Cybersecurity in nuclear power is difficult to manage, overall. It is expensive to implement, regardless of the regulatory regime a plant is under. Technical controls are challenging to profile in many cases, as digital failure modes can be both difficult to model and can have wider ranging consequences than typical physical failures. Furthermore, intrusion detection and prevention controls for industrial systems can be much more expensive to deploy, as well as purchase or build. As a result, insight into likely future attack approaches, goals, and techniques will be invaluable in guiding future cybersecurity investment.
In the first section of this paper, we will examine noteworthy malware campaigns released over the past decade. We will identify key trends and areas of technical and procedural convergence between individual strains. We will examine current techniques, tactics, and procedures from both operational and technical perspectives. In the second section, we will conduct the same analysis over advanced malware strains that deliberately target industrial control systems. This will include older threats like Stuxnet and Flamer, as well as new threats like Hatman and CrashOverride. Both sections will focus on the adoption of new techniques and practices of malware attack teams rather than attribution. The main thrust of these two sections is to clearly outline the evolution of today's general malware threats to establish a baseline of malware technical and procedural trending that we can compare and contrast with similar trends in advanced industrial malware strains.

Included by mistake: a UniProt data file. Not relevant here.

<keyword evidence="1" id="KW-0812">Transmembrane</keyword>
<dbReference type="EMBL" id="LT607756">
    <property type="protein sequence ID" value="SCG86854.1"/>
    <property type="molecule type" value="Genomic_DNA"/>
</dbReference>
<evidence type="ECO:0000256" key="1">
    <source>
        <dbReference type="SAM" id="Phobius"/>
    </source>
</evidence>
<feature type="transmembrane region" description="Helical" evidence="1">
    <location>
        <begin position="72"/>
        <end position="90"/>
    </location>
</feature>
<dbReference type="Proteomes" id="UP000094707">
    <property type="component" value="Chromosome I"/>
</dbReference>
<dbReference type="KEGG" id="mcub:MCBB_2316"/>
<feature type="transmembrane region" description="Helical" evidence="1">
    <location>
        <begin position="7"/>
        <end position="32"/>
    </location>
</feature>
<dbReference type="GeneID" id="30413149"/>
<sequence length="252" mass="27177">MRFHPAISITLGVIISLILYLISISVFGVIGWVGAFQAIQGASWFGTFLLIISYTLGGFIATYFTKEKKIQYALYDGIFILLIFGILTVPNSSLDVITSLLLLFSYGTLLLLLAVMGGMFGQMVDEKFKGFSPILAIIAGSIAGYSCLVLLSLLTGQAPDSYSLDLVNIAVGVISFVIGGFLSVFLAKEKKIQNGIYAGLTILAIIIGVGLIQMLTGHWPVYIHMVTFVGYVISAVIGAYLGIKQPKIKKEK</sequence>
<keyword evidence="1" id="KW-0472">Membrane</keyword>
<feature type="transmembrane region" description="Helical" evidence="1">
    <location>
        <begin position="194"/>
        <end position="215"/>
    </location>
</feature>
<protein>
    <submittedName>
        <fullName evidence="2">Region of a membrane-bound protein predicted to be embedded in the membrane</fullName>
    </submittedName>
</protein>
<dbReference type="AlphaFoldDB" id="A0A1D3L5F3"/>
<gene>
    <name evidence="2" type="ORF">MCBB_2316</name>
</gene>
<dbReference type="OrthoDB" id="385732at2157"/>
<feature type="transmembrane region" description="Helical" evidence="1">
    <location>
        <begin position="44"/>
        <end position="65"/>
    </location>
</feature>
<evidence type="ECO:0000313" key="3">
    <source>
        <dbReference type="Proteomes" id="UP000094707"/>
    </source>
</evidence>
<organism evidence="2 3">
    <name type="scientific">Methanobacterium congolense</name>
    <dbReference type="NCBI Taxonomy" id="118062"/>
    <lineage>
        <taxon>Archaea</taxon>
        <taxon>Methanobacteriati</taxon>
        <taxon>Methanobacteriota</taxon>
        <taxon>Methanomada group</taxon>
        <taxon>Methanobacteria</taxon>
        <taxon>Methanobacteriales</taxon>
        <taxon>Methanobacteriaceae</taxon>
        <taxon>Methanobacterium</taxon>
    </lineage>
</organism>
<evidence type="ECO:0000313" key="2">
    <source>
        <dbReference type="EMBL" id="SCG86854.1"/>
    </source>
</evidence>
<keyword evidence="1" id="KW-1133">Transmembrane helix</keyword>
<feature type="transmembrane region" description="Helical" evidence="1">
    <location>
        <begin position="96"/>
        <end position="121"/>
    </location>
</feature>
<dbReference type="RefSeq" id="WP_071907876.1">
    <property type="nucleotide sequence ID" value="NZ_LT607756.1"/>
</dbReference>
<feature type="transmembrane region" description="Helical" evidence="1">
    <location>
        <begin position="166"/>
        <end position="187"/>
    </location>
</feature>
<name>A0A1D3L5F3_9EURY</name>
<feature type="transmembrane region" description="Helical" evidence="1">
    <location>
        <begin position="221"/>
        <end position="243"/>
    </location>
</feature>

Once we have been able to outline these evolving trends, highlighting both similarities and key differences between strains that target industrial systems and more general purpose strains, we will begin to hypothesize why those similarities and differences exist. For example, common initial infection vectors are radically different between advanced industrial and general purpose malware strains. Industrial strains typically rely on insider placement, while general families can take advantage of semi-commercial exploit kits. They both leverage phishing and spear-phishing approaches. In the case of industrial strains however, the phishing campaigns are much more targeted and deliberate.
We will then identify key trends in industrial malware capabilities and outline the impact of these trends on nuclear power plants, their operators, and industrial system manufacturers.
Over the past 10 years, we have seen a remarkable change in malware sophistication and the adoption of new strategies by malware authors. These kinds of approaches are beginning to appear in industrial malware strains as well. Although there are clear similarities in how malware is developed and deployed when comparing general purpose and industrial malware strains, there are distinct differences as well that are beginning to emerge. Both these differences and similarities have profound implications for nuclear power plant protection.